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Why have my impatiens suddenly started to die?
Posted by Suttons Staff on 26 July 2013 10:09 AM
In recent years impatiens have started to die prematurely when they are still in full flower. The foliage of affected plants turns yellow, drops off, leaving just the stems which turn black and collapse. This is due to the fungal disease Downy Mildew which is more likely to be a problem in warm, humid and wet summers. There is no chemical control available for this disease. The only thing you can do is remove any infected plants as soon as the symptoms are seen and as spores may have been washed into the soil, grow impatiens in a different area of the garden for the next two or three years. If the plants were grown in containers wash and sterilize these thoroughly inside and out and use fresh compost before replanting them with impatiens. Avoid watering late in the day as wet foliage over night will encourage the disease. Infected plants should be disposed of in the waste bin or burnt. Do not compost the plants as this would be a source of re-infection.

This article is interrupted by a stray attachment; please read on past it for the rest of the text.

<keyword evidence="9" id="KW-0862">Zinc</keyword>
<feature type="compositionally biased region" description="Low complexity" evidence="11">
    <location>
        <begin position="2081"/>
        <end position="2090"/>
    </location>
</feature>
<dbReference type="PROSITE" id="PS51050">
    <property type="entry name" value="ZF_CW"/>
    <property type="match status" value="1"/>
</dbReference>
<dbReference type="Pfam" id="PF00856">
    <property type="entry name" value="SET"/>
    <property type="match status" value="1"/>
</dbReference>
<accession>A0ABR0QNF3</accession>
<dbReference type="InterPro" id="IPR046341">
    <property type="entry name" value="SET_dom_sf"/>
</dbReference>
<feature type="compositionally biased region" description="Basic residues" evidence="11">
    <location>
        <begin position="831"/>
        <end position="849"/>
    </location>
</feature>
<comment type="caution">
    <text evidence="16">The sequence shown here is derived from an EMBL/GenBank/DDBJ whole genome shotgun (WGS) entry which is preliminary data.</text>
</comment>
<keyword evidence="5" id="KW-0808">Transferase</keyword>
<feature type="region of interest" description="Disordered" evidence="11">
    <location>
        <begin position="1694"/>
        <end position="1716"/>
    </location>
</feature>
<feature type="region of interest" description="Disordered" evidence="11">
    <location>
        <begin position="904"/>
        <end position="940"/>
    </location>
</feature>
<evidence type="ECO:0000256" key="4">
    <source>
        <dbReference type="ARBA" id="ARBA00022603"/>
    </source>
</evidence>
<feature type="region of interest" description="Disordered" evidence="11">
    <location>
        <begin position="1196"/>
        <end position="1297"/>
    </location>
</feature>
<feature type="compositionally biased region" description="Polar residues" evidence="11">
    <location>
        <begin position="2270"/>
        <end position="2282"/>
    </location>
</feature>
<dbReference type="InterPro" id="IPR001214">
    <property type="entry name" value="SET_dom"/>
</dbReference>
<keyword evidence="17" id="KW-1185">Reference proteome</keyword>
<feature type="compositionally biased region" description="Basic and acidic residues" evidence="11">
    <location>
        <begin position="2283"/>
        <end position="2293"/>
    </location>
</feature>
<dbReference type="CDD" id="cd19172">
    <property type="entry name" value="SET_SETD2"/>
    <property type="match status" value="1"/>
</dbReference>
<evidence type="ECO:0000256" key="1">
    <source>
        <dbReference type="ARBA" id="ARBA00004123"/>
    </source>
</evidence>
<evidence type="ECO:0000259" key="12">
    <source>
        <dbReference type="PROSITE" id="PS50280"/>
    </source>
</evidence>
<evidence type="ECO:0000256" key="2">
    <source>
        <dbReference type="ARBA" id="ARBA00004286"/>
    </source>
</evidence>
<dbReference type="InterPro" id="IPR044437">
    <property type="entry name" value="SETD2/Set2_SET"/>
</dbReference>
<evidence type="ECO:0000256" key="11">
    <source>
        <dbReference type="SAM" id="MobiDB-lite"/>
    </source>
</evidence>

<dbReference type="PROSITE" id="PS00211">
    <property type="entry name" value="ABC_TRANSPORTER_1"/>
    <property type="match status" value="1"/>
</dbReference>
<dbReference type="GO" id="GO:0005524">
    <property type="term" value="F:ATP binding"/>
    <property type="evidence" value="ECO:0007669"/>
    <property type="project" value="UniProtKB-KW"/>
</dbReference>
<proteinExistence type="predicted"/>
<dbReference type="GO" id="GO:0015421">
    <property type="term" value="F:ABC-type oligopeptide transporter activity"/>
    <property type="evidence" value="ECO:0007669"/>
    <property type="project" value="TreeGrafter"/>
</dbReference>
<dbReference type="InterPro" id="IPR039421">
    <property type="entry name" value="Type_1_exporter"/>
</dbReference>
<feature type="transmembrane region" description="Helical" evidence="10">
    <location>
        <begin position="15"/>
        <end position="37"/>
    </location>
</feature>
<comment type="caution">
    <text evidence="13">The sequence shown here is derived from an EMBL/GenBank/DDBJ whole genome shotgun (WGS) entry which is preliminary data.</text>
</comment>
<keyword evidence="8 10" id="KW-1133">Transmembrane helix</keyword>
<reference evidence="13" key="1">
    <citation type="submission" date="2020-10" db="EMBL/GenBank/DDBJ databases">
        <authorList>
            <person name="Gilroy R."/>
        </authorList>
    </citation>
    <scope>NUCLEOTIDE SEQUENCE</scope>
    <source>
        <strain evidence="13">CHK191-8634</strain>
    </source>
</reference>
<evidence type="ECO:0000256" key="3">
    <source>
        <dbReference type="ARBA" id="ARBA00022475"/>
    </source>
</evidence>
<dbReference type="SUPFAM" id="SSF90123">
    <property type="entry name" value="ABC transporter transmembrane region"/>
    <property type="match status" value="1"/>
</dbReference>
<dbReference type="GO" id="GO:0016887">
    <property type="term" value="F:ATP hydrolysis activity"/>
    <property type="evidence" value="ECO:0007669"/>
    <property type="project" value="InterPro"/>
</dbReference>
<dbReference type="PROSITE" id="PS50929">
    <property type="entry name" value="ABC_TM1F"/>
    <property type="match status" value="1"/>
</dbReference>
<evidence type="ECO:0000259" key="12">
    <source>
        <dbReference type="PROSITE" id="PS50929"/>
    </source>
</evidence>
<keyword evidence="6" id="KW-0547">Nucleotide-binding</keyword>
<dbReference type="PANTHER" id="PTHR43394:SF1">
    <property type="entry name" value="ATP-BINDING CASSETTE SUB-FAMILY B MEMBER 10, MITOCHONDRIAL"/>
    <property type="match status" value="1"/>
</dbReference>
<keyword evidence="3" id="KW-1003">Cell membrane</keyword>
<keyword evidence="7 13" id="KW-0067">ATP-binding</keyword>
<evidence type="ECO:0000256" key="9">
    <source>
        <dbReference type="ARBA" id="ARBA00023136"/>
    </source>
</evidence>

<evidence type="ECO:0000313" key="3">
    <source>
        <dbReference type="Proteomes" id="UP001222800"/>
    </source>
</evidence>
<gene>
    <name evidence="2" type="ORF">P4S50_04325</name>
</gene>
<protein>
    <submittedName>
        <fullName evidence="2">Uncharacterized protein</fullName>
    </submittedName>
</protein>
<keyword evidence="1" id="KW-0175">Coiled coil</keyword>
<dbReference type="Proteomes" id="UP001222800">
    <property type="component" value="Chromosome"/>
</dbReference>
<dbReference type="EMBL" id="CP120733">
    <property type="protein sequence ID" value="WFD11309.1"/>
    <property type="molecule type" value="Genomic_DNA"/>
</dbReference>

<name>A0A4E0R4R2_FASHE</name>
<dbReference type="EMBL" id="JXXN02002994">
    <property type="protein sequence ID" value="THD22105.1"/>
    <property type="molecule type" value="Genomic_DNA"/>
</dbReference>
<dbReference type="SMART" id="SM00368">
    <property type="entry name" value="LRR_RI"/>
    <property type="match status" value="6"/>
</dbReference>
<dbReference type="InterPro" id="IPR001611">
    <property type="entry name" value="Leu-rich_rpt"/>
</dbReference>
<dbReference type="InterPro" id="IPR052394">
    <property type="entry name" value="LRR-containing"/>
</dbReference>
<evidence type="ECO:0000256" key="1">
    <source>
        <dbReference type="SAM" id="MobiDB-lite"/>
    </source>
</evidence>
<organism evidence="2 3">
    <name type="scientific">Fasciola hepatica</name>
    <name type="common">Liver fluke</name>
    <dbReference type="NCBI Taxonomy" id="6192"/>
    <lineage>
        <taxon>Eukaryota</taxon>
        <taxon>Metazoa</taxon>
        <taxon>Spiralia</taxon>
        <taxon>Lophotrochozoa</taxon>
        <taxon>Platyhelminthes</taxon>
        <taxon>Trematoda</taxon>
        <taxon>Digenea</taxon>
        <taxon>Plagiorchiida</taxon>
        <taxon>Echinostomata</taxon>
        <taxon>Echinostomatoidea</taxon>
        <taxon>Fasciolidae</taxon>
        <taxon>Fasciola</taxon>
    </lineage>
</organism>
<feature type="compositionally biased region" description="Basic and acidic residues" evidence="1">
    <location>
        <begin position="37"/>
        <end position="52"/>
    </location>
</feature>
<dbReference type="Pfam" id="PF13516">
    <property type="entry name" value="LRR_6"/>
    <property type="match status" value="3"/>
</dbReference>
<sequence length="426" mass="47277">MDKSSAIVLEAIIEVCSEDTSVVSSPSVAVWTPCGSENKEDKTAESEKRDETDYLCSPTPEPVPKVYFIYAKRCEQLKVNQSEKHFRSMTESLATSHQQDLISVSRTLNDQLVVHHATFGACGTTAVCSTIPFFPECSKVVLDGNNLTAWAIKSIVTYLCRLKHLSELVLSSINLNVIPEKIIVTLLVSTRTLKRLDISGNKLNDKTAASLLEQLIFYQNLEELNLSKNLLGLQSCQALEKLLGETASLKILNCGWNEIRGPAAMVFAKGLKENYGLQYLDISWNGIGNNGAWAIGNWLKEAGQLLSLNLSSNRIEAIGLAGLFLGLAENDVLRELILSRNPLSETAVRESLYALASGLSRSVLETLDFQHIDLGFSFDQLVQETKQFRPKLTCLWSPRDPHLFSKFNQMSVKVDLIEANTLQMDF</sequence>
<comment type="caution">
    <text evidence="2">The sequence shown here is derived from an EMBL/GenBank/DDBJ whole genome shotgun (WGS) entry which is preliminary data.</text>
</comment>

The  disease is not seed borne and is only spread by spores present in the atmosphere. There are no chemical controls for this disease but on our nursery we operate a stringent spray program to prevent attacks and grow the plants under hygienic conditions, to ensure that the plants we dispatch are disease free.

This strain of downy mildew is specific to Impatiens walleriana and other plants such as New Guinea Impatiens, Begonia, Gazania, Geraniums and Petunias can be safely grown in the affected area. 
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